In the current climate of economic uncertainty, SMEs need to maintain effective cash management. When looking to achieve the best possible outcome with cash flow, there are several steps to take. We discuss some of the key areas of cash flow management and how to forecast effectively.
Starting with the basics, business owners should undertake the following to maximise cash flow efficiency.
- Develop a credit control policy that sets out the terms of trade, credit limits, collection terms. Create a process to follow up in the event of late payments. Collecting debts once billed is equally important.
- Run credit checks on all new customers. If someone has outstanding debts to other suppliers, it is more likely they will not pay you
- Request payment upfront, especially if you have any doubts regarding the payment history. Always agree on invoice amounts in advance, and don’t be afraid to push for payment when due
Consider whether creditors are paid too early. Some businesses pay every bill as soon as it arrives on the doormat (or in the inbox) without considering planning for cash flow. If creditors offer credit terms, using them helps preserve cash and reduce the cash flow gap.
Supply Chain Management
Having the basics of good buying in place is a solid starting point for effective supply chain management:
- Agree terms in writing
- Use early settlement discounts
- Check invoices to make sure they were billed as expected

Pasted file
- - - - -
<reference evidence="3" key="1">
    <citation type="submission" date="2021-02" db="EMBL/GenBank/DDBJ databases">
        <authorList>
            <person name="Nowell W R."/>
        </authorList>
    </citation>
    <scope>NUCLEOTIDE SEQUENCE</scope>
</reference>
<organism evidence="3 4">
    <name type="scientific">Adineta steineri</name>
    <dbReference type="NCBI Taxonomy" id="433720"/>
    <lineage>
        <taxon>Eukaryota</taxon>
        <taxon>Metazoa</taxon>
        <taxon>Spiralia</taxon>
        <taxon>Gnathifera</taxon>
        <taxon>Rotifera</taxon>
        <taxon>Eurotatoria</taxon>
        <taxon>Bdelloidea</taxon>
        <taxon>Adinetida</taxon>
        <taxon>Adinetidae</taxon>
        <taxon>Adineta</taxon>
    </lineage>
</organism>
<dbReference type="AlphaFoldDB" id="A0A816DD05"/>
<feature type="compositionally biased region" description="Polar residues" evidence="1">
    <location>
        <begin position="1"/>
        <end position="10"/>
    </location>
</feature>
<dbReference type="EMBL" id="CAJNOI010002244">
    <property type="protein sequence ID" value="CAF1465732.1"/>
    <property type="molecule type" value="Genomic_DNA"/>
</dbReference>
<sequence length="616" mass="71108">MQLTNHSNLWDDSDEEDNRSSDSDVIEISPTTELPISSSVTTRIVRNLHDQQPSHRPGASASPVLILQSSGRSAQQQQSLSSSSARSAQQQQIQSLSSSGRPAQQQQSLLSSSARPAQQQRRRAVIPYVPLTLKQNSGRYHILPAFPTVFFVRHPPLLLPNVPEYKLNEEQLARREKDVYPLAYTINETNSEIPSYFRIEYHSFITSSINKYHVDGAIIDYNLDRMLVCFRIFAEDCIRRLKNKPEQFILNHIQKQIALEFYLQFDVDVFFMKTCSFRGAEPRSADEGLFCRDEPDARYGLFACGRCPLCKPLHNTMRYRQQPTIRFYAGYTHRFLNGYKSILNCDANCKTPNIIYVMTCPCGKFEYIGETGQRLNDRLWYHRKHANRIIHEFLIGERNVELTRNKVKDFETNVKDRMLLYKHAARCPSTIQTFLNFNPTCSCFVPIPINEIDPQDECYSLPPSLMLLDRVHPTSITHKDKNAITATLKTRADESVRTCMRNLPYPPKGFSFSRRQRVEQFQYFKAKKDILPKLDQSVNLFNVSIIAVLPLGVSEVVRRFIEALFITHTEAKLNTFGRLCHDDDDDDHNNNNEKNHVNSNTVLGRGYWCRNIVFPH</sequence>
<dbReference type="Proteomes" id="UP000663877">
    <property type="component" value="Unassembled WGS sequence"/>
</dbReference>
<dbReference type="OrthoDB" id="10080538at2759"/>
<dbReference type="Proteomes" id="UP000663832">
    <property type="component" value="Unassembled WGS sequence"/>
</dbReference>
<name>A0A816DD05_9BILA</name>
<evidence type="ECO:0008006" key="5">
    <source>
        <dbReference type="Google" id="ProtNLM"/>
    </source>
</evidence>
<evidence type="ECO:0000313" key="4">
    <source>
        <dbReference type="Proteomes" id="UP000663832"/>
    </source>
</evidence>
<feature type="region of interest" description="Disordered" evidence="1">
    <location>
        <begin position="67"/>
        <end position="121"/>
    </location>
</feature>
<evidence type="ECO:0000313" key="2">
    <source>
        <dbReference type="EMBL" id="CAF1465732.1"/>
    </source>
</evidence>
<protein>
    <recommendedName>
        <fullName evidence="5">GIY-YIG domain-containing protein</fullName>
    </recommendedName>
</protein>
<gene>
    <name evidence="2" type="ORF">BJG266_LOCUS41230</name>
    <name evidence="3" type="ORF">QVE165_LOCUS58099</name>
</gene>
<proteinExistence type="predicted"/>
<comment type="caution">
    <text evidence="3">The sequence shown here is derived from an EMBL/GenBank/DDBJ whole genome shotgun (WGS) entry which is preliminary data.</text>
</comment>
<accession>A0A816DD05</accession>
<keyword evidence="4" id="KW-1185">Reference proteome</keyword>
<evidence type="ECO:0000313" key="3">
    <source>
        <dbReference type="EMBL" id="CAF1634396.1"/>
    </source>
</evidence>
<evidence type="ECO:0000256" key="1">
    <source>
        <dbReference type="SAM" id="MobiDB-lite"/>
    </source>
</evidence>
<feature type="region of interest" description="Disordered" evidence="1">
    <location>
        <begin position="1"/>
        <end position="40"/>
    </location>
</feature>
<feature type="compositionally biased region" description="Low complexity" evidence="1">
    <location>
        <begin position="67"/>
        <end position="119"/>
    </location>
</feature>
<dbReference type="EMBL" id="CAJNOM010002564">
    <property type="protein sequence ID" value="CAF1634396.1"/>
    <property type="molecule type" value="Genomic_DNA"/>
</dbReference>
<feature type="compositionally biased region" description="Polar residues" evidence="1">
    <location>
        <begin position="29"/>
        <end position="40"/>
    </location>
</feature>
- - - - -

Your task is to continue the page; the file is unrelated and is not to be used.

- Beware of contract terms and penalties
- Consider the impact of over-reliance on a key supplier and how non-performance might affect you
Reporting procedures are key. If you are not capturing accurate information from the start, you cannot compare expectations and budgets reliably. Cashflow forecasts and budgets enable you to control and pinpoint the location of cash. If you locate and understand your pinch points, you are more likely to manage them.
‘Three-way forecasting’ helps bring together data on your profit, balance sheet and cash flow, combining it into a single model specifically tailored to your business. This provides invaluable insight into your business, including developing a wider picture on the assets and expenditures that may not be captured in your cash flow analysis but appear elsewhere. This links directly into business strategy, allowing:
- Business owners to make informed business decisions
- Future planning to become easier
- Comparison of their actuals with budgets regularly to see why they are potentially underachieving and what they can improve
Create a cash flow forecast, imperative for businesses that want to grow. Three-way forecasting can be used to increase profitability and reduce risk within businesses.
Tips To Create A Three-Way Forecast
- Compare your budget to recent actual results.
- Look at the budget from both sides. Is it realistic or unachievable?
- Do there seem to be any major missing costs?
- Do not forget about expenditure that you may not see on your profit and loss, as some business outgoings do not always appear. For example:
- Capital purchases
- Capital repayments
- VAT movements
- Other types of finance